My Instagram feed sometimes provides short vignettes from the BBC. A while back, I watched a short segment about Ross Muir – an artist in Glagow. He was an addict who turned his life around because of a set of paints. In the 15 second advert for the BBC Loop about him, there was a soundbite that stuck with me. He said, “Keep your brushes wet”.
He was talking about how you can’t be an artist if you don’t practice your art. Of course, I can’t find that preview clip anymore (see the longer vignette below) now that I’m looking for it. Alas, my Google-fu fails me. But I hear you, bro.
Day by day he turned away from drugs. Day by day he painted, and painted, and painted. And now he’s clean, and he’s an artist.
I’ve been thinking about that. A painter needs to keep their brushes wet, and eventually, they become an artist, not just a painter.
Quarantine-2020 has inspired lots of people to do lots of things, because there’s been much time to dedicate to the doing of the thing. So. Much. Time. And now, everyone (it seems) knows how to make sourdough, or banana bread, or the perfect set on strawberry jam, or some elusive stitch in crochet, or rebuild the carburetor in your lawnmower, or if you’re my gentleman associate, play the bagpipes. A year ago, he couldn’t read music, and now, he’s out in the garage most nights of the week playing Amazing Grace and Scotland the Brave. I mean sure, the transition from the chanter to the full pipes and drones had some bumps, but the last 6 months have turned him from a guy who owns a set of pipes to a piper. Because truly, when you’ve got those two songs under your sporran, you are a piper. There’s no denying it anymore. And soon enough, he’ll be able to play La Boum.
I might be projecting here a bit. He says that it’s challenging music. But a piper pipes, so soon enough, right? And I’m never going to pass up an opportunity to share that Music Show Scotland clip of my favourite pipe music. Sorrynotsorry.
For my quarantine-grounded endeavours, I overhauled a garden overrun with mint and thyme. In it’s former unkempt gardenly wild, it was good for the bees that buzzed around the flowers in the late summer, but it wasn’t as endearing to humans. Now, it’s good for both pollinators and humans, alive with hostas and Rudibeckia, bee balm, lemon balm, rose campion, asters (or possibly chamomile, which are mostly the same), some day lilies, blanket flower, spurge, sedum, coreopsis, chives and one proud milkweed. There’s a glorious green ceramic frog beside a solar garden spike. There’s a birdbath on the ground and a raised shallow bee bath that’s shallow enough for the pollinators to drink and not fall into the water and drown.I watch them, creeping as close as I dare to watch them. I created a garden nook with shady little garden that will fill in with Lily of the Valley that came from my grandfather’s house. I moved and properly buried some irises that were crowded and had pushed themselves out of the ground. A gardener gardens.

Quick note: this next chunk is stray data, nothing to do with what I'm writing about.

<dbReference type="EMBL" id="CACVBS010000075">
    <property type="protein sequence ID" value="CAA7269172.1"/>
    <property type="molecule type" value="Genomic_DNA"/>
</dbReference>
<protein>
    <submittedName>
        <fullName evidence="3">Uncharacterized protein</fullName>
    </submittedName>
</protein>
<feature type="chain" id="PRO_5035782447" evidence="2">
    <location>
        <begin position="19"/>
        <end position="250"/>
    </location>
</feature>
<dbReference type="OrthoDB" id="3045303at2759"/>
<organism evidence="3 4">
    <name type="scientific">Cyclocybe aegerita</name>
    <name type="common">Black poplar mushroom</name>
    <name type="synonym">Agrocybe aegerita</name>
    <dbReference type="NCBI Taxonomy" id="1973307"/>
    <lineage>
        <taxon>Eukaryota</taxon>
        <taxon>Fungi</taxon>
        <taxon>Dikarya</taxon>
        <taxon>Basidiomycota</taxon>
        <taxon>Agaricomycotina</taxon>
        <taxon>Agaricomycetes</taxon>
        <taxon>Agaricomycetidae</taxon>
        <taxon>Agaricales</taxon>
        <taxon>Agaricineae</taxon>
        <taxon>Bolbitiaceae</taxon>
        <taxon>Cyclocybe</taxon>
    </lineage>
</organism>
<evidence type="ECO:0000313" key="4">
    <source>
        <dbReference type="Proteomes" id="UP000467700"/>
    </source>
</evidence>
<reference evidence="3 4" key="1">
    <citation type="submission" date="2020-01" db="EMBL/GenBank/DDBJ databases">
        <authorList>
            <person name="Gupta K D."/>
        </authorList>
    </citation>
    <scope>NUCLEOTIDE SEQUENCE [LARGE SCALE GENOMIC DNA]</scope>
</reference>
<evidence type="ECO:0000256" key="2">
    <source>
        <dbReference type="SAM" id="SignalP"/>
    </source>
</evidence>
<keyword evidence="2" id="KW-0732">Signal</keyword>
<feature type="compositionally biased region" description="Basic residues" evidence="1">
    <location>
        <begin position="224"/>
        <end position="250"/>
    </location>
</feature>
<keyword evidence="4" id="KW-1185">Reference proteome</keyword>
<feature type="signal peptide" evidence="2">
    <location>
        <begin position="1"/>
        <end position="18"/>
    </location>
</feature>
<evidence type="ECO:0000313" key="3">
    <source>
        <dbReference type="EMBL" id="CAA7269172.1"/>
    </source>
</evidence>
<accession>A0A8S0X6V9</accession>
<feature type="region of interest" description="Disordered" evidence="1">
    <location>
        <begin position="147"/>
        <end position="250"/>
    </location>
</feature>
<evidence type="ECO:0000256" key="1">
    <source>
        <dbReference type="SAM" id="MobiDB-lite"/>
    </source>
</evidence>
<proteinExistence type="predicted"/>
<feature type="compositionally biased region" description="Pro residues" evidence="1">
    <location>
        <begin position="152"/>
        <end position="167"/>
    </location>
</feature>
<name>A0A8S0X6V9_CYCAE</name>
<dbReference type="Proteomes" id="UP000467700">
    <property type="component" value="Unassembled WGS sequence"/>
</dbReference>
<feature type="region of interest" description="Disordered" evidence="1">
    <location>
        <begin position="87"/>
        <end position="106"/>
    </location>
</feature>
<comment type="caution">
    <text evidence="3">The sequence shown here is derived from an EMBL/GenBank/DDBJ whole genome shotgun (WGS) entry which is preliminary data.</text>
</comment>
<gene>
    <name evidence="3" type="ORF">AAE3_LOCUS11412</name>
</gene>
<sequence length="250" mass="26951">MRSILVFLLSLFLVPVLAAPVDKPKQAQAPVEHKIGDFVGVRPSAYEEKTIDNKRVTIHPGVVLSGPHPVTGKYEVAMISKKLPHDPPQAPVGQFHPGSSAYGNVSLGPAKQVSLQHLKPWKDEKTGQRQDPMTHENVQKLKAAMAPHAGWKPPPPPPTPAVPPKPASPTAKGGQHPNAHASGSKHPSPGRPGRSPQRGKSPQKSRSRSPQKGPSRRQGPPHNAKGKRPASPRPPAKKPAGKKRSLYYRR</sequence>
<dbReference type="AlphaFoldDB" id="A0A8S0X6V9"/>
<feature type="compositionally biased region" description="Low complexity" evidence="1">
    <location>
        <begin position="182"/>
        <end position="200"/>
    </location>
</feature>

And – who woulda guessed – a writer writes. Except I haven’t done so much writing through the spring and into the summer. I mean, I’m a writer all day at $dayjob, so I don’t really have to give back my union card because my non-work hours haven’t included the spinning of tales. But I might be put on writer probation, and no one wants that, either.
If an artist’s brushes are dry, it’s because the artist is not painting. If they are not painting, they are not making art. And the thing that defines an artist is, well, art. I fancy myself a writer, so I’d best make with the writing, right?
Yes. It’s time It’s time to come back to Jesus and get back to the Chronicles. I mean, I know why I slowed down – it seemed somewhere between trite and disrespectful to be musing aloud about random things when the world was going off the rails. And while I’m pretty sure we’re still up on two wheels headed around a corner, stories and humour and perspective are a good thing. So, back to it then.
Saddle up, kids, we write at dawn*. *Uh…sunrise drafts not guaranteed.